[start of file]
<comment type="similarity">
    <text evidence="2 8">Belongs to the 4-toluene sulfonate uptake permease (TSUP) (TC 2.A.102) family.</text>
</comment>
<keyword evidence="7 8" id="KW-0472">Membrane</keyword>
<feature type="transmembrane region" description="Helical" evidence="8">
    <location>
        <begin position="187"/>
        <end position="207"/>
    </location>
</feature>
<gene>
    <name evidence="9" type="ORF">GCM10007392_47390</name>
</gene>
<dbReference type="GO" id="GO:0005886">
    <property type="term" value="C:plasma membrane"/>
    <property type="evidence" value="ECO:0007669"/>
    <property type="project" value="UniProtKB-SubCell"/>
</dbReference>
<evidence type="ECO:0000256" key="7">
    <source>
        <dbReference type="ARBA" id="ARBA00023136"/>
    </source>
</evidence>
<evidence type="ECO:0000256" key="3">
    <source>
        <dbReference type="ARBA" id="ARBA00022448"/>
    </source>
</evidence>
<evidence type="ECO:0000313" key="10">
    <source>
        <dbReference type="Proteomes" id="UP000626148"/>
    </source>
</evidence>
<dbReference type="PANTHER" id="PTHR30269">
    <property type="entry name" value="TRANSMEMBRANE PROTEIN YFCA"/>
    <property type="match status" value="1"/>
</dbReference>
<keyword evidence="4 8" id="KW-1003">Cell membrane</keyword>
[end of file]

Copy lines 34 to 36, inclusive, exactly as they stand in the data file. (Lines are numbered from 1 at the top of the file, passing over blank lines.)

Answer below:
<dbReference type="PANTHER" id="PTHR30269">
    <property type="entry name" value="TRANSMEMBRANE PROTEIN YFCA"/>
    <property type="match status" value="1"/>